First noted in the thirteen century as "chymbe". The word was misinterpreted as chymbe bellen in the thirteenth century, so it is possible that this word actually derives from Old English cymbal/cimbal. In any case, ultimately from Latin cymbalum (also perhaps via Old French chimbe).
chime (plural chimes)
- (music) A musical instrument producing a sound when struck, similar to a bell (e.g. a tubular metal bar) or actually a bell. Often used in the plural to refer to the set: the chimes.
- Sylvia had a recording of someone playing the chimes against a background of surf noise that she found calming.
- Hugo was a chime player in the school orchestra.
- An individual ringing component of such a set.
- Peter removed the C# chime from its mounting so that he could get at the dust that had accumulated underneath.
- A small bell or other ringing or tone-making device as a component of some other device.
- The professor had stuffed a wad of gum into the chime of his doorbell so that he wouldn't be bothered.
- The sound of such an instrument or device.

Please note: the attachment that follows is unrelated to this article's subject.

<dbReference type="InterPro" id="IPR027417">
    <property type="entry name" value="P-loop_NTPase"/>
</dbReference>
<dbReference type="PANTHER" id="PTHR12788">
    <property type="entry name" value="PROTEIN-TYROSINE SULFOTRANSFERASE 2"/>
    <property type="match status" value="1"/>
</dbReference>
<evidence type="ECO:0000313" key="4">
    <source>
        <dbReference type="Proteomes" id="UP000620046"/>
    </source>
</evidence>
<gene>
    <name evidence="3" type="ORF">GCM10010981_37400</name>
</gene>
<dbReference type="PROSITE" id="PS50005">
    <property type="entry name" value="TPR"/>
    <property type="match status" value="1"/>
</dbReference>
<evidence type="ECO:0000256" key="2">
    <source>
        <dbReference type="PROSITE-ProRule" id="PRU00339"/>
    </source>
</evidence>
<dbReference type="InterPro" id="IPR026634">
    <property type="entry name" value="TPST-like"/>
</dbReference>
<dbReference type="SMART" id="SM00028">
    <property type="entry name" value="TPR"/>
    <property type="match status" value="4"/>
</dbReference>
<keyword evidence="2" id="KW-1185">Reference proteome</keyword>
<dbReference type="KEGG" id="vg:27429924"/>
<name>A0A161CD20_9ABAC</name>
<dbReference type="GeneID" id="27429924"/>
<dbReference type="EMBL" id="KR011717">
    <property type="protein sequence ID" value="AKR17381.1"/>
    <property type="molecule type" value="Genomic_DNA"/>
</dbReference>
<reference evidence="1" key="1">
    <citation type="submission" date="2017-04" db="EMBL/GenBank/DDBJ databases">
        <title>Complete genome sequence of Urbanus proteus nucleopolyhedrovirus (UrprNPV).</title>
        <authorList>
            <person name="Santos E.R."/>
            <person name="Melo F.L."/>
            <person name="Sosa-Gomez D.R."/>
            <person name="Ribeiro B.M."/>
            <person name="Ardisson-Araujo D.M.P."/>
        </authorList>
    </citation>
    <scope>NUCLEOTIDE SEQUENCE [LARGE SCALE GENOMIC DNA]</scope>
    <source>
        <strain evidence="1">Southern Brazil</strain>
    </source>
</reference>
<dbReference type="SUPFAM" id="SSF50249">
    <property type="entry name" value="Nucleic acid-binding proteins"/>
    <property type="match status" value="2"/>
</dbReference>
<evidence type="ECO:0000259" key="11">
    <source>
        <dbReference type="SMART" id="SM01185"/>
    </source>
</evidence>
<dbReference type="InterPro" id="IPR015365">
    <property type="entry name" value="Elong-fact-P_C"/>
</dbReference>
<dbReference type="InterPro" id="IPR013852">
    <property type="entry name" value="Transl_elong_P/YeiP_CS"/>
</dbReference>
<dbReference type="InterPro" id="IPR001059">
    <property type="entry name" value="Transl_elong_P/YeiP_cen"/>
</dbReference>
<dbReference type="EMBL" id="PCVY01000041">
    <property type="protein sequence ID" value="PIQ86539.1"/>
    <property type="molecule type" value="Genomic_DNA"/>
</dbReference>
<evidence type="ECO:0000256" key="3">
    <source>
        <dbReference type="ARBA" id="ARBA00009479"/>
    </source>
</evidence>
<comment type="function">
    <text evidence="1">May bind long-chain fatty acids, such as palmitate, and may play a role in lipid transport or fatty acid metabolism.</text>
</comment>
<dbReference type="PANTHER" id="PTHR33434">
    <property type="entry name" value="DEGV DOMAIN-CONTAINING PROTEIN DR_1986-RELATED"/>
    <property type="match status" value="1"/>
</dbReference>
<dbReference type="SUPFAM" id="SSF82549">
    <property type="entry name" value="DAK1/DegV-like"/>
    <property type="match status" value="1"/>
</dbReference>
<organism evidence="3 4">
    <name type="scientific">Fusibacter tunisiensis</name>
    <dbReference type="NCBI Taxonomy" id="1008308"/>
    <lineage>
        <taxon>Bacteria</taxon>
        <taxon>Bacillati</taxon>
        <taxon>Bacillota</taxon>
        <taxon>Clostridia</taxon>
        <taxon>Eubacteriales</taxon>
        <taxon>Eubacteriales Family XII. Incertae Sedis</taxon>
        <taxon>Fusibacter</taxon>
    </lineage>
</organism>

- The copier gave a chime to indicate that it had finished printing.
- A small hammer or other device used to strike a bell.
- Strike the bell with the brass chime hanging on the chain next to it.
- (intransitive) To make the sound of a chime.
- The microwave chimed to indicate that it was done cooking.
- I got up for lunch as soon as the wall clock began chiming noon.
- (transitive) To cause to sound in harmony; to play a tune, as upon a set of bells; to move or strike in harmony.
- And chime their sounding hammers.
- (transitive) To utter harmoniously; to recite rhythmically.
- Chime his childish verse.
- (intransitive) To agree; to correspond.
- The other lab's results chimed with mine, so I knew we were on the right track with the research.
- Washington Irving
- Everything chimed in with such a humor.
- To make a rude correspondence of sounds; to jingle, as in rhyming.
- (Can we find and add a quotation of Cowley to this entry?)
chime (plural chimes)
Part or all of this entry has been imported from the 1913 edition of Webster’s Dictionary, which is now free of copyright and hence in the public domain. The imported definitions may be significantly out of date, and any more recent senses may be completely missing.